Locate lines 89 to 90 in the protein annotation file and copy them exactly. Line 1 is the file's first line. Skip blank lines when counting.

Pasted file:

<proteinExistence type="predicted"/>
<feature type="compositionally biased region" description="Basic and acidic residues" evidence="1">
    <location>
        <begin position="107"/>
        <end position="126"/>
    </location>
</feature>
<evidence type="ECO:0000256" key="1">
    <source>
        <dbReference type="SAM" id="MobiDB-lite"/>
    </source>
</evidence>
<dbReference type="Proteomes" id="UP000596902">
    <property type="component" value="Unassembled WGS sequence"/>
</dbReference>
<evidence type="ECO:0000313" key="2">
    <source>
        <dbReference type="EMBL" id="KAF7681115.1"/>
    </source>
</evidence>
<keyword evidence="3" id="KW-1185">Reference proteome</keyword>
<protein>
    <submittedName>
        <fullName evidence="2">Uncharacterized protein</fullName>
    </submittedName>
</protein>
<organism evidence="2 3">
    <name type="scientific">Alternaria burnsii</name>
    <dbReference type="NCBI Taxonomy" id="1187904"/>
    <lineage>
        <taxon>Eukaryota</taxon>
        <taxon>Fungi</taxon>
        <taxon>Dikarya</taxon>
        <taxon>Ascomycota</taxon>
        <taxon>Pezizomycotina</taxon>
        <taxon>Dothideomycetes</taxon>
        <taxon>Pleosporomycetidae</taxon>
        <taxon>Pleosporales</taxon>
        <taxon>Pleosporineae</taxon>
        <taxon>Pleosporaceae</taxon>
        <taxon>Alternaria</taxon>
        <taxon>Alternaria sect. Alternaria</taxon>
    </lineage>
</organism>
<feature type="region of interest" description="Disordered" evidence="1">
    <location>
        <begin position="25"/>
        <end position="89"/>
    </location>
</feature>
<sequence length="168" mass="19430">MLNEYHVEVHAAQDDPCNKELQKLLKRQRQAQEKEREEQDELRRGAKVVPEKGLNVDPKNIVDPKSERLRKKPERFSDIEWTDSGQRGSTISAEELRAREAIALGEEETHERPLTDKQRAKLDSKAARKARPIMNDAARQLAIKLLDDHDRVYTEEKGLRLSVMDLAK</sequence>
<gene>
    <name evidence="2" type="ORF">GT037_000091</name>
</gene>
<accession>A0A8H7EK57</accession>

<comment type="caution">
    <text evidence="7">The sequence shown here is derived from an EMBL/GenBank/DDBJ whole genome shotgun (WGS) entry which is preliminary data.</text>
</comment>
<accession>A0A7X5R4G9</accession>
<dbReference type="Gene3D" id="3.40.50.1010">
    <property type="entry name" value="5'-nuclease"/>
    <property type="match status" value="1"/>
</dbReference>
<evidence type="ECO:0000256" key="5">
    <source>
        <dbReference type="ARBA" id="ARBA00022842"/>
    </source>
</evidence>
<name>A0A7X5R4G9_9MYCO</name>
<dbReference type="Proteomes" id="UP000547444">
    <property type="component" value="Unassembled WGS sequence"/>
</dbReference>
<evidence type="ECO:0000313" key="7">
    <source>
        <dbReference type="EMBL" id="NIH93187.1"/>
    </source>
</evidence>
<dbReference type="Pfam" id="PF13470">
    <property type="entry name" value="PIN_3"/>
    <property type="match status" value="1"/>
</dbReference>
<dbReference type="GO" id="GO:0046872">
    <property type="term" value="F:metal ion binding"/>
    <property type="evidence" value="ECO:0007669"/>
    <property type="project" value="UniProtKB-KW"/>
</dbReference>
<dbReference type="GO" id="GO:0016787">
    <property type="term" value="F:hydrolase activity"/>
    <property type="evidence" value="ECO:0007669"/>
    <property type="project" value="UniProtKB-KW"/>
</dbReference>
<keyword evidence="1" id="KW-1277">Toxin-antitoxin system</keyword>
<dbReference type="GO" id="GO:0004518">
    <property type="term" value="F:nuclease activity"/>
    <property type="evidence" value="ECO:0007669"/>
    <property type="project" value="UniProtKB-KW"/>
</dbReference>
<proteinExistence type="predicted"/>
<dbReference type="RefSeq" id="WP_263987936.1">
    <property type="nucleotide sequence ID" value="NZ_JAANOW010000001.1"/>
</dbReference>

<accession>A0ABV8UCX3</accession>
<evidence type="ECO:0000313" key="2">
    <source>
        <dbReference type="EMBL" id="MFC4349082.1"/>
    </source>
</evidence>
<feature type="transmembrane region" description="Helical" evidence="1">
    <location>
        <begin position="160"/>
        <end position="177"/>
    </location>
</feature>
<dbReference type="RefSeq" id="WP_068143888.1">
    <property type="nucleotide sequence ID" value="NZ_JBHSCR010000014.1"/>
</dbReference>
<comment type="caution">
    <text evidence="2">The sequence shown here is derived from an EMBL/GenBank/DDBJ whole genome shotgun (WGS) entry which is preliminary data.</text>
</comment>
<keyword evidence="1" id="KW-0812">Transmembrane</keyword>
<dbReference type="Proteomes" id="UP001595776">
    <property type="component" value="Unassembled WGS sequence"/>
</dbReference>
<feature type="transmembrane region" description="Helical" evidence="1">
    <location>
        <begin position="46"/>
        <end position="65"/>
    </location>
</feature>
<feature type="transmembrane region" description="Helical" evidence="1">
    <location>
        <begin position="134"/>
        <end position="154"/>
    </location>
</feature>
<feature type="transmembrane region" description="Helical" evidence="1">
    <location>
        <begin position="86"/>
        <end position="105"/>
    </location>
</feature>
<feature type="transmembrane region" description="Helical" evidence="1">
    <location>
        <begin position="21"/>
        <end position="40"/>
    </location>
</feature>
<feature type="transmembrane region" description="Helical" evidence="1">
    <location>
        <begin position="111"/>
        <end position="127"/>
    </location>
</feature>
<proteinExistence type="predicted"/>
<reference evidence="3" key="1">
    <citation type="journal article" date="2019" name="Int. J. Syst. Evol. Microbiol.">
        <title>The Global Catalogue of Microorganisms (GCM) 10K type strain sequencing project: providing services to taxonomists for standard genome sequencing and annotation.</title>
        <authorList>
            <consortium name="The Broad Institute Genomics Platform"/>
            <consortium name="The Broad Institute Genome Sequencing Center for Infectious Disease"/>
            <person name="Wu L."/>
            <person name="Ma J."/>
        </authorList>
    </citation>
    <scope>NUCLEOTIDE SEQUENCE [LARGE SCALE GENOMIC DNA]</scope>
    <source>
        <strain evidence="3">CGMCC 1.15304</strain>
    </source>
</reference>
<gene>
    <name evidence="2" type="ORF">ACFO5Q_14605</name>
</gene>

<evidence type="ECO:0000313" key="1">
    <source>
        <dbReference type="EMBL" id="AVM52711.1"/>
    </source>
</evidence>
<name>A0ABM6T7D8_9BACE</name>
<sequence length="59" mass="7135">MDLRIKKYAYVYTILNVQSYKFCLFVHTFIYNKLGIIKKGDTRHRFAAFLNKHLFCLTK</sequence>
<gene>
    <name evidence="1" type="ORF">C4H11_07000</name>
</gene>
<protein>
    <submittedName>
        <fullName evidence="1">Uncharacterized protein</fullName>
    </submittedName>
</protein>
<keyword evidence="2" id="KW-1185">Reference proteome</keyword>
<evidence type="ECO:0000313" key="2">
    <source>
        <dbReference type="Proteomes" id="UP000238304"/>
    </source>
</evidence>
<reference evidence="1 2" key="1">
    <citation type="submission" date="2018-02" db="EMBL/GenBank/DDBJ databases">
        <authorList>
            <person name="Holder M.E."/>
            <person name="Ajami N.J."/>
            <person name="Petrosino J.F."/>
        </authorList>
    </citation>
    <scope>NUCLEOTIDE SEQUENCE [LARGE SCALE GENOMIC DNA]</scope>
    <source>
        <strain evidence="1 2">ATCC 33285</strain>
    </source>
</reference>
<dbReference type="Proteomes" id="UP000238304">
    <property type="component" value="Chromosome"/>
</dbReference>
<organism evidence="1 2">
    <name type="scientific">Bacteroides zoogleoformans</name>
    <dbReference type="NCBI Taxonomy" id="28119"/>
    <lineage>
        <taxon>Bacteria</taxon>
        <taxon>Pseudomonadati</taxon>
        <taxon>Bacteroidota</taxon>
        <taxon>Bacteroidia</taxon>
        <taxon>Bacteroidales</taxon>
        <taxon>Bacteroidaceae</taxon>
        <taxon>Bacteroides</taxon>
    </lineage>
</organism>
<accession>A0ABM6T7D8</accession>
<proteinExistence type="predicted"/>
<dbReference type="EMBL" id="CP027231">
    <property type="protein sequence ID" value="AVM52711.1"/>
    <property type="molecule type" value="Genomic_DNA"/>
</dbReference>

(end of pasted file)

    <property type="evidence" value="ECO:0007669"/>
    <property type="project" value="UniProtKB-KW"/>